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Discovering ways to prevent damage to the protective sheath of nerve fibers

Dr. Haesun Kim showed she was serious about her research when she garnered the Rutgers University Busch Biomedical Faculty Research Award in 2004, the year she first joined Rutgers-Newark’s faculty. The award enabled Kim to continue her research on the formation and destruction of a cellular structure called myelin.

Myelin is a fatty substance that enwraps and insulates axons (or nerve fibers) within the nervous system. Myelin supports neural survival and allows the nerve’s electrical signal to travel faster. Destruction of the myelin is common to many disorders like multiple sclerosis, spinal cord injuries, diabetes, cancers of the nervous system, and certain learning disabilities. Kim’s research seeks to understand what causes the breakdown of the myelin and discover ways to prevent damage to this protective sheath and repair injured cells.

In addition to the Rutgers University Busch Biomedical Faculty Research Award, Kim’s research has been supported by grants from the New Jersey Commission on Spinal Cord Injury, the New Jersey Commission on Brain Injury Research and the National institute of Heath. The results of her work have been published in numerous journals, including Journal of Neuroscience, Molecular and Cellular Neuroscience and Nature Neuroscience.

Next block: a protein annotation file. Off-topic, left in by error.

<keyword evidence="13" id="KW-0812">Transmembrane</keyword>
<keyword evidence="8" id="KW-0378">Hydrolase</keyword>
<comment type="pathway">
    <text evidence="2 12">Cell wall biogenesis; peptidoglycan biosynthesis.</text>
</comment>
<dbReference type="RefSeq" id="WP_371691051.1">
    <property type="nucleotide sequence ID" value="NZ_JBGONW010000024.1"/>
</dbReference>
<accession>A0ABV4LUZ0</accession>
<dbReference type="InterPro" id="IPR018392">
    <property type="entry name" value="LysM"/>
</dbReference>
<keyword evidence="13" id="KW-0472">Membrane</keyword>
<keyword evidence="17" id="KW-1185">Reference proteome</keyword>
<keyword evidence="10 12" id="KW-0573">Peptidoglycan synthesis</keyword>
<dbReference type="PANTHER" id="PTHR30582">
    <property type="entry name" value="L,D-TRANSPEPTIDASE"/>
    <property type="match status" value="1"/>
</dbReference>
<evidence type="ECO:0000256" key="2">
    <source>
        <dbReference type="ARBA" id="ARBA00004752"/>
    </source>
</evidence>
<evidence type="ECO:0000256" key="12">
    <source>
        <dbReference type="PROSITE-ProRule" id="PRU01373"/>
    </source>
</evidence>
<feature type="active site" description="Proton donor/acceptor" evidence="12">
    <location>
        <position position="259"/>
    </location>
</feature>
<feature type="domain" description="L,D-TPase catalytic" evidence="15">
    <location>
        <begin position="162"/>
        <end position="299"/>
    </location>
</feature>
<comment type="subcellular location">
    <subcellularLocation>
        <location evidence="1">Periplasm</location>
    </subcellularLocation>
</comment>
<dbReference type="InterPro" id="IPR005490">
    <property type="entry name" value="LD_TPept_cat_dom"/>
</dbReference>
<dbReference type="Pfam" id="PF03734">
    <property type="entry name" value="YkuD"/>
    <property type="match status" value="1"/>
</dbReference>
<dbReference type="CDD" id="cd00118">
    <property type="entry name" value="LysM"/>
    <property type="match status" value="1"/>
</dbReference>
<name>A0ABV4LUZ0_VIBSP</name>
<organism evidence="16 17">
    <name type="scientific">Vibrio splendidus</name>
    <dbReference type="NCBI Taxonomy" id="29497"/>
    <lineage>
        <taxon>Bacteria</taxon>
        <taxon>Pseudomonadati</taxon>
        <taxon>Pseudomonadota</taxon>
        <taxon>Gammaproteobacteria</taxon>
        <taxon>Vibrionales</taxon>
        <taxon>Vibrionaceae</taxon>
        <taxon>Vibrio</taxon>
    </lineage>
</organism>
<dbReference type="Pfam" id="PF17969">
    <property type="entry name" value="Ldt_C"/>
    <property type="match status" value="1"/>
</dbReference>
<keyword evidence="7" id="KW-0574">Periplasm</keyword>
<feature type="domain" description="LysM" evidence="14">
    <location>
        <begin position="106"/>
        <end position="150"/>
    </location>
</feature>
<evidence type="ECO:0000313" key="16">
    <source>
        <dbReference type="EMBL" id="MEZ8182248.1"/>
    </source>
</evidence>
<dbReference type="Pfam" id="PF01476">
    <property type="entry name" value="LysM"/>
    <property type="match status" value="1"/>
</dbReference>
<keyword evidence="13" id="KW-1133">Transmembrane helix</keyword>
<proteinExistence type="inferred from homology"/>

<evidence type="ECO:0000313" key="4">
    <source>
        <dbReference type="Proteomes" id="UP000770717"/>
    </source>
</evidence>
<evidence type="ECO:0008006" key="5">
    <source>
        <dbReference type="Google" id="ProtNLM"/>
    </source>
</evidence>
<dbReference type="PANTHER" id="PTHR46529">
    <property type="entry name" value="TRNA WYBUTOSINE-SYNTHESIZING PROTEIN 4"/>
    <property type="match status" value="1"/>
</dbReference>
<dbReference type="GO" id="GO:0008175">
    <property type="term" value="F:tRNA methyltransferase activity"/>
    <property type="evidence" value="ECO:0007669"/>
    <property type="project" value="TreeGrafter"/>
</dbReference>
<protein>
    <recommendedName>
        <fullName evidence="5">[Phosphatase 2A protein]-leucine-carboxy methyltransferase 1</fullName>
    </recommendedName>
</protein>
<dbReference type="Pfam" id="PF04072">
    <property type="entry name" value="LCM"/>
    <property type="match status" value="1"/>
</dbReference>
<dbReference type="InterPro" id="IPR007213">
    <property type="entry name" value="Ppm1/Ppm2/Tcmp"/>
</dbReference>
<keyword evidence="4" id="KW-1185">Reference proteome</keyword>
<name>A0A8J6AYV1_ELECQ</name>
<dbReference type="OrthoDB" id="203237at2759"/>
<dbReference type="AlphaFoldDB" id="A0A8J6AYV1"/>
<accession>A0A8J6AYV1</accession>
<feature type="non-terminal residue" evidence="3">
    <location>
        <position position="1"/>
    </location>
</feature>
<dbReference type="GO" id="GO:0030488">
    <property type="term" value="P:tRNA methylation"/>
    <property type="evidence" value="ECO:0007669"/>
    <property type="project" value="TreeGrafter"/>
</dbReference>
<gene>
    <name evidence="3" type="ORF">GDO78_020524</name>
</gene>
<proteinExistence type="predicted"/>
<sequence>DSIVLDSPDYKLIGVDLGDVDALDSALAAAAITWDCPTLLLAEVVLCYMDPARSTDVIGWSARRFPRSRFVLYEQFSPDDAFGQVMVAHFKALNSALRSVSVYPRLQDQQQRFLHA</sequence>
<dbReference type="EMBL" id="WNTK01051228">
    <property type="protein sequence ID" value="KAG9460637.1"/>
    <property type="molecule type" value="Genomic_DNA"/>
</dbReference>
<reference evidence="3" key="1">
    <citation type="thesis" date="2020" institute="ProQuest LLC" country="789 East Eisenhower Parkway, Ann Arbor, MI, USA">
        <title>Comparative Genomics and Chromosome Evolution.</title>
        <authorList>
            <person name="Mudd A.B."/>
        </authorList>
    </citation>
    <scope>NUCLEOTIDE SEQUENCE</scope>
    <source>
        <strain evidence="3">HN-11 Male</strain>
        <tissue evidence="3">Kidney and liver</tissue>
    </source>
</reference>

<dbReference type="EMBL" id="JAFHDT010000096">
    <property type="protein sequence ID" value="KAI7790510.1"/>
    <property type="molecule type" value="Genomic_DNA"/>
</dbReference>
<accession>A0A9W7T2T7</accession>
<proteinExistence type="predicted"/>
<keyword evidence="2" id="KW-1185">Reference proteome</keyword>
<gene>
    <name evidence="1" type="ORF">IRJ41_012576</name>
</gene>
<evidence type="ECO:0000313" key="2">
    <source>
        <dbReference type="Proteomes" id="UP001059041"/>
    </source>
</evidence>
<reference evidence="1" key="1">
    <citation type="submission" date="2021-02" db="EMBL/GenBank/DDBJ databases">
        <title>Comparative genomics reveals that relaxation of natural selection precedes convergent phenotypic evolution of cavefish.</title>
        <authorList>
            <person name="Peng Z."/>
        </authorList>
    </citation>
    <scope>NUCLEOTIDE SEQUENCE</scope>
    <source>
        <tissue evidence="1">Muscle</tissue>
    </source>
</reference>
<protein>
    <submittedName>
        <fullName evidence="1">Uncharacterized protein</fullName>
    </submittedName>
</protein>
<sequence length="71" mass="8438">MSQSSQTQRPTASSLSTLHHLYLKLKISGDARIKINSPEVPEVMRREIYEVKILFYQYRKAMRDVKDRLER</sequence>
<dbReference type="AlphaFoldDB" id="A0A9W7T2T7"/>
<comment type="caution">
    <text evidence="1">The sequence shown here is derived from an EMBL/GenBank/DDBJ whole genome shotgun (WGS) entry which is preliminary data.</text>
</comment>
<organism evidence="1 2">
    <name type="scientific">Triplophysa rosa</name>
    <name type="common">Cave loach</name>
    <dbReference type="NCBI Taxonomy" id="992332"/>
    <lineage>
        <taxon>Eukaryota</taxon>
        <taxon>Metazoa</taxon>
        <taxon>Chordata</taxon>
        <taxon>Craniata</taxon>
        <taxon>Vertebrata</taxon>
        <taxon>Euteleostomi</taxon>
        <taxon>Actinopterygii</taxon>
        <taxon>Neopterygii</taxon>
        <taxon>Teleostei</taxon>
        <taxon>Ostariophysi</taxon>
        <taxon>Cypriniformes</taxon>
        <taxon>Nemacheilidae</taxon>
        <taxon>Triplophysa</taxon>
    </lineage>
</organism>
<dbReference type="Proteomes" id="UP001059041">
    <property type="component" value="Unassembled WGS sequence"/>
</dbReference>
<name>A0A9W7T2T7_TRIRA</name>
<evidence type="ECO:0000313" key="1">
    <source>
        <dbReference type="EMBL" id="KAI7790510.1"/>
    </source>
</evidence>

Kim received her master’s degree in biology from the University of Toledo and her doctoral degree in cell biology, neurobiology and anatomy from the University of Cincinnati. She performed her post-doctoral work at the Dana-Farber Cancer Institute at Harvard Medical School.